Complex systems

Social complexity

Social ensembles are often said to be “complex”. What does this mean?

Herbert Simon is one of the seminal thinkers in the study of complexity. His 1962 article, “The Architecture of Complexity” (link), put forward several ideas that have become core to the conceptual frameworks of people who now study social complexity. So it is worthwhile highlighting a few of the key ideas that were put forward in that article. Here is Simon’s definition of complexity:

Roughly, by a complex system I mean one made up of a large number of parts that interact in a nonsimple way. In such systems, the whole is more than the sum of the parts, not in an ultimate, metaphysical sense, but in the important pragmatic sense that, given the properties of the parts and the laws of their interaction, it is not a trivial matter to infer the properties of the whole. In the face of complexity, an in-principle reductionist may be at the same time a pragmatic holist. (468)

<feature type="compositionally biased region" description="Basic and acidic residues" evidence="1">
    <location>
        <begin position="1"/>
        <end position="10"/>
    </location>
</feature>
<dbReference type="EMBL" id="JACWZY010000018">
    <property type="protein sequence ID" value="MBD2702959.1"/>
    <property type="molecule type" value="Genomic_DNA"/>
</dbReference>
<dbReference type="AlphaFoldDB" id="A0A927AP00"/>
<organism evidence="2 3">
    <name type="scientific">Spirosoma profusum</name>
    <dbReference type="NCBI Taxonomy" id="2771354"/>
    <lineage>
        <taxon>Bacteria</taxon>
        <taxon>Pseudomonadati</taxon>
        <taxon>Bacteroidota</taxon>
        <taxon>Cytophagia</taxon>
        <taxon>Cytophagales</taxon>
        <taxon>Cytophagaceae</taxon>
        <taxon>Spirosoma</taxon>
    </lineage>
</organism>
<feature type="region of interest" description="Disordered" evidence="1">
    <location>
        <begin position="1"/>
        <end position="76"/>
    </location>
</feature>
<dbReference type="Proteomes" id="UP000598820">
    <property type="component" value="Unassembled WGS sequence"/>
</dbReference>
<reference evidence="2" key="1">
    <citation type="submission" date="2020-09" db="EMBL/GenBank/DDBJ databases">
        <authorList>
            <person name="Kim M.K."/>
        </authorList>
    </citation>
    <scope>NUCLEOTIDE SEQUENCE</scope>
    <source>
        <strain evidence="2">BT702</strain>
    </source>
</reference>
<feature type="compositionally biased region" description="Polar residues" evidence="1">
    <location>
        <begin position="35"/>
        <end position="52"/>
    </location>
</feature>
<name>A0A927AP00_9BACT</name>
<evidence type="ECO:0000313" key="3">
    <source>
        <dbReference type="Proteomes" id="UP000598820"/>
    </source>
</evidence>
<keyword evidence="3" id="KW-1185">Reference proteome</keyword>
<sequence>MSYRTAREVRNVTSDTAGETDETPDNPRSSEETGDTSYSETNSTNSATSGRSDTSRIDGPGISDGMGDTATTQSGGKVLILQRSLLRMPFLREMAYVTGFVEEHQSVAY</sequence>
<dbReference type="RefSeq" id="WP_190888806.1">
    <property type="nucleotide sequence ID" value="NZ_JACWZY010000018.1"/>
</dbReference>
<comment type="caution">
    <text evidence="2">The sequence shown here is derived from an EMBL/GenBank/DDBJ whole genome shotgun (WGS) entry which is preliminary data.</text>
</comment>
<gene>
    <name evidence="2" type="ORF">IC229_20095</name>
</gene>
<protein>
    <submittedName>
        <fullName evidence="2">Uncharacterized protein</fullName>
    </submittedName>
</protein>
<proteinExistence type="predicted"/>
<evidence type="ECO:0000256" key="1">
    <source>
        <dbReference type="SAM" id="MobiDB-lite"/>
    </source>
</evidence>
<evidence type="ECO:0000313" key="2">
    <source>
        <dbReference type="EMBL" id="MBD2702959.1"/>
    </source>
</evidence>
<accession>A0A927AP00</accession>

Notice several key ideas contained here, as well as several things that are not said. First, the complexity of a system derives from the “nonsimple” nature of the interaction of its parts (subsystems). A watch is a simple system, because it has many parts but the behavior of the whole is the simple sum of the direct mechanical interactions of the parts. The watchspring provides an (approximately) constant impulse to the gearwheel, producing a temporally regular motion in the gears. This motion pushes forward the time registers (second, minute, hour) in a fully predictable way. If the spring’s tension influenced not only the gearwheel, but also the size of the step taken by the minute hand; or if the impulse provided by the spring varied significantly according to the alignment of the hour and second hands and the orientation of the spring — then the behavior of the watch would be “complex”. It would be difficult or impossible to predict the state of the time registers by counting the ticks in the watch gearwheel. So this is a first statement of the idea of complexity: the fact of multiple causal interactions among the many parts (subsystems) that make up the whole system.